29 March 2000
Statement by Deputy President Jacob Zuma on progress in the allocation of Poverty Relief Funds
As you will remember, Cabinet decided a fortnight ago to investigate expenditure of Poverty Relief Funds by all relevant departments
This is meant to ensure that this instrument is used effectively for the purpose for which it was established: to urgently improve the conditions of the poorest of the poor.
A preliminary report on the Department of Welfare was presented to Cabinet this morning. The Minister will elaborate on its content.
What we wish to state is that the President instructed us to speed up this process precisely because of his concern, and that of government, that we should meet our mandate to improve the quality of life of the most vulnerable sectors of our society. It would be inexcusable if the meagre resources at our disposal were not reaching the intended beneficiaries.
The investigation has established that public discussion on this matter has not taken into account the positive work that has been done by the Department over the past few years.
What has not received sufficient attention, and what Cabinet was concerned to ascertain, are the following important facts:
R50-million of Poverty Relief Funds allocated to the Department in 1997/98 was spent. However, a number of critical lessons had to be integrated into future planning for such allocations.
Though much of the R203-million given to the Department in 1998/99 had been allocated to the disbursing agency (IDT), this, in strict auditing terms, was not reflected as expenditure. Precisely because they were committed, the funds were rolled over to the following year.
As at the beginning of March 2000 (i.e. this month), 67% of funds transferred to the IDT had been disbursed to about two thousand projects, constituting about 57% of the R243-million of the accumulated Poverty Relief Funds. In fact, only R17-million of the R293-million received by the Department since 1997 has not been committed. In other words, over 94% of funds have either reached the projects on the ground, or have been committed.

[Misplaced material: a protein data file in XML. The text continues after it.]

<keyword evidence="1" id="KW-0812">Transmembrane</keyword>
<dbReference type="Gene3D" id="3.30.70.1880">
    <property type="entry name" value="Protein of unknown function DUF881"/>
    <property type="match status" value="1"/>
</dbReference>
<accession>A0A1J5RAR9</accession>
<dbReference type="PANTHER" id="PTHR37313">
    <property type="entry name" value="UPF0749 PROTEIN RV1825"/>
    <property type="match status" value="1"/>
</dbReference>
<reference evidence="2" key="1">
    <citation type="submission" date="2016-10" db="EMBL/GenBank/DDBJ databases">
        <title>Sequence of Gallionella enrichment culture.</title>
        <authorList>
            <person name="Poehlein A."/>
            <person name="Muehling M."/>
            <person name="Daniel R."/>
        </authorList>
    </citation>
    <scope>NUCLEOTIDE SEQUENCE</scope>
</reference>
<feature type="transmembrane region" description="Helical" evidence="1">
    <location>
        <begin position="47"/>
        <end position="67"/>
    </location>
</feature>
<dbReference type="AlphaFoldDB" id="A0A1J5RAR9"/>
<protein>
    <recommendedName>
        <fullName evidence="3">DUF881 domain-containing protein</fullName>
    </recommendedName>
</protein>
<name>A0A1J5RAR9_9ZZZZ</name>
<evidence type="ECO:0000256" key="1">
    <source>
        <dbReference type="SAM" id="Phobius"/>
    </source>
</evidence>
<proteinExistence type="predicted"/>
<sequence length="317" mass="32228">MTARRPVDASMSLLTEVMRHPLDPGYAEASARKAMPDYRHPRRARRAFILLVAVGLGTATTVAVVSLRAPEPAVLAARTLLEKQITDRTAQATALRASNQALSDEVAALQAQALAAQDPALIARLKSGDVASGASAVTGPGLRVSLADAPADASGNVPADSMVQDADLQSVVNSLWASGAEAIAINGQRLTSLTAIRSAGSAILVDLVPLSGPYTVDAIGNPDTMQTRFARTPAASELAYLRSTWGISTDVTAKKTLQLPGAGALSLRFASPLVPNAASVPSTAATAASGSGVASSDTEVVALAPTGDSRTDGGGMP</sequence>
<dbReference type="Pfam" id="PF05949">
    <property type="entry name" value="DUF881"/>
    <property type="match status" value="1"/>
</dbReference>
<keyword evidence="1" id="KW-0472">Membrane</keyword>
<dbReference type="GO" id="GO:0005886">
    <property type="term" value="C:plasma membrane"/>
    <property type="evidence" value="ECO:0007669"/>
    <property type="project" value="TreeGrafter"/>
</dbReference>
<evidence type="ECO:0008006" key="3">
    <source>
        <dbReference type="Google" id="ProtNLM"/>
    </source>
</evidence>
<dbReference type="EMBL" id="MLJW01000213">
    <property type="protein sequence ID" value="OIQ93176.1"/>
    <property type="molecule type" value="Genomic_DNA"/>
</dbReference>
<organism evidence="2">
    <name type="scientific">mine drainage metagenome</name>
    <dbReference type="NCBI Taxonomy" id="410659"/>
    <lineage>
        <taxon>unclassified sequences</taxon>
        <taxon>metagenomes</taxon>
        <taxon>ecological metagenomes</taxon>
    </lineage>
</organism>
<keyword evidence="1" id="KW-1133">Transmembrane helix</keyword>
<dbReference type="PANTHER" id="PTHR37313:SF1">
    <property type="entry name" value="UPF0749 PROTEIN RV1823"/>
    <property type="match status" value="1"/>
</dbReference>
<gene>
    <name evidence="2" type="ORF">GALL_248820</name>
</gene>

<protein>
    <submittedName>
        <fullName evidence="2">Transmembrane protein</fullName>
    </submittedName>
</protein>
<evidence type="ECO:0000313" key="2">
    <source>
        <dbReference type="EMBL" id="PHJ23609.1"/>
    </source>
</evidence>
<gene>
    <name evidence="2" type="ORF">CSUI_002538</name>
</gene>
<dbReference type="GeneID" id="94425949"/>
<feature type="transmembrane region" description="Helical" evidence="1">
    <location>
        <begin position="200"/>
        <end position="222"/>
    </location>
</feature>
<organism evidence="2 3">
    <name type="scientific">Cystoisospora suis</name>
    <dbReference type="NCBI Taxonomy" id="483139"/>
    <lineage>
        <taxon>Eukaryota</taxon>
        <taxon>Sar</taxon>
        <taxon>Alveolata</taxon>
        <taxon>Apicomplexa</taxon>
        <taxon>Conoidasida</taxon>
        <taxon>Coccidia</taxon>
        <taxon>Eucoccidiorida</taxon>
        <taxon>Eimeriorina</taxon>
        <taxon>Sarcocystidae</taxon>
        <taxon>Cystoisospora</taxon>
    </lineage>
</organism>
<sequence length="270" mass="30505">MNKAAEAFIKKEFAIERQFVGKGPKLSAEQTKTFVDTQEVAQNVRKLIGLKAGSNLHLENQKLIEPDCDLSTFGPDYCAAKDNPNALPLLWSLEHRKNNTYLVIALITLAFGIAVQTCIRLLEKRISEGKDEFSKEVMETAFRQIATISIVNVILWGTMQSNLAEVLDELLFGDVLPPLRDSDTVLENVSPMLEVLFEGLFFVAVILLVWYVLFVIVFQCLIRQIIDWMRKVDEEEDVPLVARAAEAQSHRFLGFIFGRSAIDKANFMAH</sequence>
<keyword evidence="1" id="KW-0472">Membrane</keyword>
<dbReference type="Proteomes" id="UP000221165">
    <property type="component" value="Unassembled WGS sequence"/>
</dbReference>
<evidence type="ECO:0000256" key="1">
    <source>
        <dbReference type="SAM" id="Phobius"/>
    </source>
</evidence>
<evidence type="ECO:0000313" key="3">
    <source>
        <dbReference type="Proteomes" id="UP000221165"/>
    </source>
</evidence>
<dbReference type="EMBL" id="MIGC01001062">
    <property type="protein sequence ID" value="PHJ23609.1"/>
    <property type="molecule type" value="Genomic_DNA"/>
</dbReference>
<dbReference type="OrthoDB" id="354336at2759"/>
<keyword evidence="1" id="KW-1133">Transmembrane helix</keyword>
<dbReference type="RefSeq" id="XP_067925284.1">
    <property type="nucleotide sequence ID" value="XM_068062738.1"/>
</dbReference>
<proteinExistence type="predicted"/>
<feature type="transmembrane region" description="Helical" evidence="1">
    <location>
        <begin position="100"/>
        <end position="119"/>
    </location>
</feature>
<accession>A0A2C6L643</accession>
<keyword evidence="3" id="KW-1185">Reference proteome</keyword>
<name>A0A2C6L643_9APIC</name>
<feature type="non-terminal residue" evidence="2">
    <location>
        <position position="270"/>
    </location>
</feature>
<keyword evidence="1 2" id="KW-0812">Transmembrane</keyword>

- Payments are made in tranches on the basis of approved plans (40%), project assessment (50%) and completion of the project (10%). Therefore, because projects do not take a financial year to complete, there will naturally be a discrepancy between commitment of the funds and actual expenditure.
The experience of developing capacity in implementing new government programmes is one that we have gone through since the new democratic government was established. This is because of the new focus of this government, towards alleviating the conditions of the poorest of the poor.
While acknowledging the many weaknesses that need urgent attention, we are convinced that the Department of Welfare, and government as a whole, are handling the matter the best they can. Among the primary considerations in dealing with these disbursements, is to ensure that government is not stampeded into precipitate action that would result in widespread fraud and corruption.
Partnership between government and civil society - which the Minister has undertaken to further strengthen - will also go a long way in improving our work. Consultations in this regard, particularly with religious bodies and other NGOs, have been intensified.
Issued by: Government Communications (GCIS)